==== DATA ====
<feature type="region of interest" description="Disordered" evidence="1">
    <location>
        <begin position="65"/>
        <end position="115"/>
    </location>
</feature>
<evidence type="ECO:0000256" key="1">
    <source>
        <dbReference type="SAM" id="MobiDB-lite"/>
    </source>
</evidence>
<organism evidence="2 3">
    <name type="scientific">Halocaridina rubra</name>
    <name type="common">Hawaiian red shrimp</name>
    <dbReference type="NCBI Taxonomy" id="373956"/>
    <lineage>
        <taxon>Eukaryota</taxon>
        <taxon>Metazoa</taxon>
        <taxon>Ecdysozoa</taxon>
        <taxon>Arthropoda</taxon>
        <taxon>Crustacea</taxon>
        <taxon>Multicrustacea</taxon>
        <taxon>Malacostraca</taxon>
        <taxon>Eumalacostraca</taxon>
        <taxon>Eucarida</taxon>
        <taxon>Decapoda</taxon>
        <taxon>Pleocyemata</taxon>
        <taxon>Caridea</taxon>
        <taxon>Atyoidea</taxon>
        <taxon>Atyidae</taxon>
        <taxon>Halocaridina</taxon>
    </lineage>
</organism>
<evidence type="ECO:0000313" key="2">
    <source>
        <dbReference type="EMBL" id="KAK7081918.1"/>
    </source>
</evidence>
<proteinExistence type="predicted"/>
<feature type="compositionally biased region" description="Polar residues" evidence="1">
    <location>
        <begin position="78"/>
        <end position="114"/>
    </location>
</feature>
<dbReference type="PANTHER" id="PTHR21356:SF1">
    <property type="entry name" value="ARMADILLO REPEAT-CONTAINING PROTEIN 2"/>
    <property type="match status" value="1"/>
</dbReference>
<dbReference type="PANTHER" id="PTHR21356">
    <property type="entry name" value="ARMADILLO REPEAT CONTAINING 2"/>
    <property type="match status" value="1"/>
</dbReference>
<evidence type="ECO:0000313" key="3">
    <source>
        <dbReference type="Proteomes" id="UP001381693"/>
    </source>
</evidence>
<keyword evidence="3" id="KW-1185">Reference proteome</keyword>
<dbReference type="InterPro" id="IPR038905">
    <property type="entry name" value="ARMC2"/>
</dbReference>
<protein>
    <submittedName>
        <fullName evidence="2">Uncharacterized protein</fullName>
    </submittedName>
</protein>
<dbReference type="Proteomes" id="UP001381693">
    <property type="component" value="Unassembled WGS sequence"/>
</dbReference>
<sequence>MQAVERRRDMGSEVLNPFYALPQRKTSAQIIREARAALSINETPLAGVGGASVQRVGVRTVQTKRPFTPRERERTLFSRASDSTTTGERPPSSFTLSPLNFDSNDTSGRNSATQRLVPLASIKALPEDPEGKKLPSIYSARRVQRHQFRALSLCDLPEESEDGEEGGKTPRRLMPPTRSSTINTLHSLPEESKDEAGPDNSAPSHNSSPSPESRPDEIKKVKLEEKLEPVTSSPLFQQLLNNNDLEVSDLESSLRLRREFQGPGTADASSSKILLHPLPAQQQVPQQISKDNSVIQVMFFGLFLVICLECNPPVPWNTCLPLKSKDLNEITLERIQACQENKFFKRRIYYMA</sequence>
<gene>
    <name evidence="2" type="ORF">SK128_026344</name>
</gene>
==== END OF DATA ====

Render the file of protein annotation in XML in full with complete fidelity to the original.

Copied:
<feature type="region of interest" description="Disordered" evidence="1">
    <location>
        <begin position="65"/>
        <end position="115"/>
    </location>
</feature>
<evidence type="ECO:0000256" key="1">
    <source>
        <dbReference type="SAM" id="MobiDB-lite"/>
    </source>
</evidence>
<organism evidence="2 3">
    <name type="scientific">Halocaridina rubra</name>
    <name type="common">Hawaiian red shrimp</name>
    <dbReference type="NCBI Taxonomy" id="373956"/>
    <lineage>
        <taxon>Eukaryota</taxon>
        <taxon>Metazoa</taxon>
        <taxon>Ecdysozoa</taxon>
        <taxon>Arthropoda</taxon>
        <taxon>Crustacea</taxon>
        <taxon>Multicrustacea</taxon>
        <taxon>Malacostraca</taxon>
        <taxon>Eumalacostraca</taxon>
        <taxon>Eucarida</taxon>
        <taxon>Decapoda</taxon>
        <taxon>Pleocyemata</taxon>
        <taxon>Caridea</taxon>
        <taxon>Atyoidea</taxon>
        <taxon>Atyidae</taxon>
        <taxon>Halocaridina</taxon>
    </lineage>
</organism>
<evidence type="ECO:0000313" key="2">
    <source>
        <dbReference type="EMBL" id="KAK7081918.1"/>
    </source>
</evidence>
<proteinExistence type="predicted"/>
<feature type="compositionally biased region" description="Polar residues" evidence="1">
    <location>
        <begin position="78"/>
        <end position="114"/>
    </location>
</feature>
<dbReference type="PANTHER" id="PTHR21356:SF1">
    <property type="entry name" value="ARMADILLO REPEAT-CONTAINING PROTEIN 2"/>
    <property type="match status" value="1"/>
</dbReference>
<dbReference type="PANTHER" id="PTHR21356">
    <property type="entry name" value="ARMADILLO REPEAT CONTAINING 2"/>
    <property type="match status" value="1"/>
</dbReference>
<evidence type="ECO:0000313" key="3">
    <source>
        <dbReference type="Proteomes" id="UP001381693"/>
    </source>
</evidence>
<keyword evidence="3" id="KW-1185">Reference proteome</keyword>
<dbReference type="InterPro" id="IPR038905">
    <property type="entry name" value="ARMC2"/>
</dbReference>
<protein>
    <submittedName>
        <fullName evidence="2">Uncharacterized protein</fullName>
    </submittedName>
</protein>
<dbReference type="Proteomes" id="UP001381693">
    <property type="component" value="Unassembled WGS sequence"/>
</dbReference>
<sequence>MQAVERRRDMGSEVLNPFYALPQRKTSAQIIREARAALSINETPLAGVGGASVQRVGVRTVQTKRPFTPRERERTLFSRASDSTTTGERPPSSFTLSPLNFDSNDTSGRNSATQRLVPLASIKALPEDPEGKKLPSIYSARRVQRHQFRALSLCDLPEESEDGEEGGKTPRRLMPPTRSSTINTLHSLPEESKDEAGPDNSAPSHNSSPSPESRPDEIKKVKLEEKLEPVTSSPLFQQLLNNNDLEVSDLESSLRLRREFQGPGTADASSSKILLHPLPAQQQVPQQISKDNSVIQVMFFGLFLVICLECNPPVPWNTCLPLKSKDLNEITLERIQACQENKFFKRRIYYMA</sequence>
<gene>
    <name evidence="2" type="ORF">SK128_026344</name>
</gene>